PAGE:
Publication Date: Wednesday Jan 31, 2001
ENVIRONMENT: Big redwood trees to be protectedCity strengthens ordinance for species on private property
by Bill D'Agostino
Neighbors called it "the gateway to our community." It provided shade, drank up rain water, and made the block more attractive. But the new homeowner was threatening to remove the grand redwood tree on their Martin Avenue property.
Last week, the Palo Alto City Council unanimously agreed to add such redwoods to the list of trees protected by city ordinance. Previously, the ordinance only protected two varieties of oak trees.
The revised ordinance states that all redwood trees (species Sequoia sempervirens) 18 inches in diameter and larger are under city protection. A tree 18 inches in diameter is approximately 20 years old, although the exact age of a tree is hard to figure.
Not everyone was pleased with the council's move. Palo Alto homeowner Jean Wilcox testified against the ordinance.
"I'm not opposed to redwoods; I love them," she said afterward, "I'm opposed to the city passing ordinances that interfere with what people can do on their own private property."
Councilman Jim Burch felt differently. He said he supported the measure after hearing complaints from residents. He sees redwood preservation as a responsibility of the city. "Cutting down a tree has an impact on the whole neighborhood," he said, "It's a part of the community and is enjoyed by more than just the owner."
Not all redwoods will be protected. Trees that are dead, dying, or inhibiting the growth of other protected trees will be exempt. Homeowners can apply for a permit for their removal.
The city also allows for unusual circumstances, such as when a tree's growth risks damage to an existing home. "We want there to be some flexibility in the law," Burch said. In such cases, the city arborist will have jurisdiction.
To comply with the new ordinance, homeowners who apply for renovation or demolition permits will have to list any redwood trees (as well as coast live oak and valley oak) on their property.
Anyone who removes a protected tree faces a fine of $5,000 or the value of a replacement tree, whichever is higher. Some trees can be priced as high as $30,000, depending on their age.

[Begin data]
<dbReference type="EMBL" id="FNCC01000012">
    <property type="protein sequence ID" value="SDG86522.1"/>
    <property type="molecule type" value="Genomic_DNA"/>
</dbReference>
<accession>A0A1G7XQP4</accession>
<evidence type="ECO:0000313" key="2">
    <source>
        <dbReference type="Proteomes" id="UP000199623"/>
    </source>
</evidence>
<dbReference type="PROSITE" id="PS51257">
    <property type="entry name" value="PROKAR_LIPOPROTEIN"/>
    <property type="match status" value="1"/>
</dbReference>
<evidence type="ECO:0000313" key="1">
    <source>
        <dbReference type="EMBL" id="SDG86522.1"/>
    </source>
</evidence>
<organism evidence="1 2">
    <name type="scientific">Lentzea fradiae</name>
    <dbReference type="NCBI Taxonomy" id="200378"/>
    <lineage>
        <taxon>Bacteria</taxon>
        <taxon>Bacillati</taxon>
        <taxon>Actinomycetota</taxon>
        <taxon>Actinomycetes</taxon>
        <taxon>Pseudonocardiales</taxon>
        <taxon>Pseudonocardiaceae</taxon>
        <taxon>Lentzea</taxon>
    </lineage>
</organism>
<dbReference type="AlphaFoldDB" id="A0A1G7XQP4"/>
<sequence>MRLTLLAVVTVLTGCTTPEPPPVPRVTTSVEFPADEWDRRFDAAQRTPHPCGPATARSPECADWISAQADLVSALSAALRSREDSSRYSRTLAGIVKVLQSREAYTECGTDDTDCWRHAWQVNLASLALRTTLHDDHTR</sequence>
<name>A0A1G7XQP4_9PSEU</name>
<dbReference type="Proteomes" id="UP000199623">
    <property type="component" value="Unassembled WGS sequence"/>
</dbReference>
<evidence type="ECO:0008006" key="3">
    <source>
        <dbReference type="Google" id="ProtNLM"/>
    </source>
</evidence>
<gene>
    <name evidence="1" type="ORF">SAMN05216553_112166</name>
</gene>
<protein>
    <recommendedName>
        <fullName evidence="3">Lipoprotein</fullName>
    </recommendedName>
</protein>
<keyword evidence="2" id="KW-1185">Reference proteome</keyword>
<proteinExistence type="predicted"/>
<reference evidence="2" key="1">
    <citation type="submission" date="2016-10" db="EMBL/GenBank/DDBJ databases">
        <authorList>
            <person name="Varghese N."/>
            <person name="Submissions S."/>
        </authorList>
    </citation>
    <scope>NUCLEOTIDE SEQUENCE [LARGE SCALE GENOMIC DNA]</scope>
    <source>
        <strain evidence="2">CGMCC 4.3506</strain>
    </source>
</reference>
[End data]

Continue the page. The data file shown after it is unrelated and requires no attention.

All local arborists have been notified, making it unlikely anyone will have assistance in illegally removing a tree.
Redwoods are an important part of Palo Alto lore. A redwood tree is the central focus of the city seal. It serves as the Stanford mascot. There are also five specially designated heritage trees in the city. The most famous being "El Palo Alto," which lent its name to the city.
Before last week's vote, the city manager conducted an outreach program to gauge public opinion. Over 90 percent of responses were in favor of protection--an impressive figure which helped solidify the council's support.
Many other local cities have laws that protect larger trees. Redwood City not only protects trees from removal, they also require review for pruning.
Atherton, Burlingame, Campbell, Carmel, Hillsborough, Los Altos, Los Gatos, Menlo Park, Monte Sereno, Mountain View, Pleasanton, San Jose, San Mateo, Santa Cruz, Saratoga, and Sunnyvale also limit the removal of all larger trees.
Howell Lovell is the executive director of Canopy, a local nonprofit group that educates the community about the urban forest. He hopes the city can slowly add new trees to the ordinance, as long as the public agrees. "You feel sad when a 100-year-old sycamore is cut down because someone doesn't like the leaves on his front lawn."
"I don't want them to expand the ordinance," Wilcox responded, "It's looking into our back yard and telling us what we can and cannot do."
As for that tree on the corner of Lincoln and Martin? It received a last-minute pardon, even before last week's vote. Bowing to neighborhood and city pressure, the homeowners agreed to adjust their plans to maneuver around the local landmark.
"When the building can be built and the tree saved," Lovell stated, "that's the best of both worlds."